Allow the mixture to cool for a few minutes then filter it, using either gravity or vacuum filtration. (We shall be using vacuum filtration.) Wash the residue in the funnel once with a little water and collect all the filtrate. 4. Pour all the filtrate and washings into a 250cm3 volumetric flask.
The second experiment, procedure 1, combined [Co(NH3)5 (H2O)]Cl2 (0.0060M, 1.52g) and (25mL) of distilled water to an 125mL Erlenmeyer flask. The flask was gently heated (dial 5-6) and stirred until all the compound was dissolved. The heated solution was then vacuum filtered through a fritted funnel and the filtrate was cooled in an ice bath until the
The watch glass was removed with the beaker tongs. Using a rubber bulb and a stirring rod to stir the solution continuously, 15.00mL of .25M BaCl2 solution was added to the solution in the beaker. The watch glass is replaced and the solution is keep hot but not boiling for 15 minutes. The precipitate was allowed to settle. When the liquid above the precipitate was clear, the solution was tested for completeness of precipitation when a few drops of BaCl2 solution were added from a pipette.
Mixture is gently swirled and drained out into an Erlenmeyer flask. Anhydrous magnesium sulfate is added to dehydrate the washed mixture. The solution is then filter into a weighed, dry, 100mL Erlenmeyer flask. Dichloromethane in the mixture is vaporized with a rotary evaporator. The Caffeine, white powder residue, (0.0486g) should be obtained.
Procedure 1. Begin to prepare an EDTA solution. Weigh out 3.62-3.64 g of NaH2EDTA and record exact mass. Add the weighed amount to a 250 ml volumetric funnel carefully using a funnel Wash the funnel with water to ensure all of the solid is delivered to the flask Add 100-200 ml of water and mix. Enough water should be added so that the flask is full to the 250 ml mark Tightly wrap the top of the flask with a Parafilm when finished 2.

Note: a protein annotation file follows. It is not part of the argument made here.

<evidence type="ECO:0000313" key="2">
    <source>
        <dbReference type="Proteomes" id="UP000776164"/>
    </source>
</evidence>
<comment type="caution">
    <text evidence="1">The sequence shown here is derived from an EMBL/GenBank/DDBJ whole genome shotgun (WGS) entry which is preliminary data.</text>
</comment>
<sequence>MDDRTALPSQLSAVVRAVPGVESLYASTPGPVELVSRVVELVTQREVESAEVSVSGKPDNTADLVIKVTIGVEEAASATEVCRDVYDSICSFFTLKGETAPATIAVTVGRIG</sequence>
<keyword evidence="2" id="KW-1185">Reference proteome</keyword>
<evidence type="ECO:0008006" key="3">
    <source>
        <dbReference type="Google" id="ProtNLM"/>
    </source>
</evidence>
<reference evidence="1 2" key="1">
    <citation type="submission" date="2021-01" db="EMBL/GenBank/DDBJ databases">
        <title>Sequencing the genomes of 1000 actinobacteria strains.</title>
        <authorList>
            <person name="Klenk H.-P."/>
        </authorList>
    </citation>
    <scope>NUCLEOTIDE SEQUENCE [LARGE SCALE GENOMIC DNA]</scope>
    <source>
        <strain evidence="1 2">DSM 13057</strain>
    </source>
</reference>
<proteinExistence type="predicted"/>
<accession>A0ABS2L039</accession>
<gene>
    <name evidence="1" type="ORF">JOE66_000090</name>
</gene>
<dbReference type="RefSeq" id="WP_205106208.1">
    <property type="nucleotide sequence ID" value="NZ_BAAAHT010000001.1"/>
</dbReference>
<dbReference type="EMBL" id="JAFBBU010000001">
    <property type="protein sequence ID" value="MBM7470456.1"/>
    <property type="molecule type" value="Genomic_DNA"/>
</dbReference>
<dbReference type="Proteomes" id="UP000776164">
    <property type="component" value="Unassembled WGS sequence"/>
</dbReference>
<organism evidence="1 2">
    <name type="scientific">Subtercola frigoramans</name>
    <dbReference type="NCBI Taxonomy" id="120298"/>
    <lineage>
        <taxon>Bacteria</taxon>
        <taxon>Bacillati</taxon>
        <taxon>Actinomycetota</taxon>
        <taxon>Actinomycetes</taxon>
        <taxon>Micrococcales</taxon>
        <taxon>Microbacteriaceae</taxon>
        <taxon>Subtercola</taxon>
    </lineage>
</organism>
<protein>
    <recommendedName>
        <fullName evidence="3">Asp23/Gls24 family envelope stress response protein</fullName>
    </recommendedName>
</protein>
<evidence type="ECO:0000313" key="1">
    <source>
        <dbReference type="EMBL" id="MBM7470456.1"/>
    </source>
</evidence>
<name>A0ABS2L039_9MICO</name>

Using another 125-mL flask, 60-mL of 0.3622 M potassium hydroxide in ethanol was deposited. Both flasks were clamped in a temperature-controlled bath regulated at 50.0˚C. The solutions were then set in the temperature bath for ten minutes to equilibrate. An empty 250-mL Erlenmeyer flask was also clamped in the same water bath. In another flask 50-mL of ice water was deposited with three-drop phenolphthalein.
The mass was recorded and transferred to a 50 ml beaker. 4 ml of 6 M HNO3 was added to the beaker containing the copper. For step 2, 10 ml of distilled water was added to the beaker. Then, 6 M NaOH was added to the solution (drop wise), until placing a drop of the solution on red litmus paper turned it blue. For step 3, the solution was heated with a hot plate.
The mixture was refluxed to avoid evaporation while it boiled for 30 minutes. After 30 minutes the mixture was cooled and then filtered through fluted filter paper into a 250ml round bottom flask. The methyene chloride dissolved the trimystrin and would pass through the filter paper leaving the other nutmeg solids behind. The solution was then distilled to get rid of the methlyene chloride and isolate the trimyristin. Methlyene chloride was a good solvent in this case because its boiling point is 40 degrees C and will boil off before the trimyristin which has a boiling point of 56-57 degrees C. Finally acetone was added to wash the crystals and the solution was vacuum filtered.
Once it is completely distilled, remove your filtered material and add 2 mL of dichloromethane. Swish the flask, and then place into a small beaker. Next, place the beaker with the distilled liquid on a heating mantle and heat to a gel like substance. Make sure not to burn it. The next processes that will be
DO NOT LOOK DIRECTLY AT THE BURNING MAGNESIUM; THE INTENSE LIGHT CAN HURT YOUR EYES. The magnesium mass was calculated from the data in the lab table during the heating process. The reaction was complete when the gray powder was formed. Tongs were used to carefully remove the reaction off of the wire gauze to cool for five minutes. Two drops of water were added to the cooled crucible.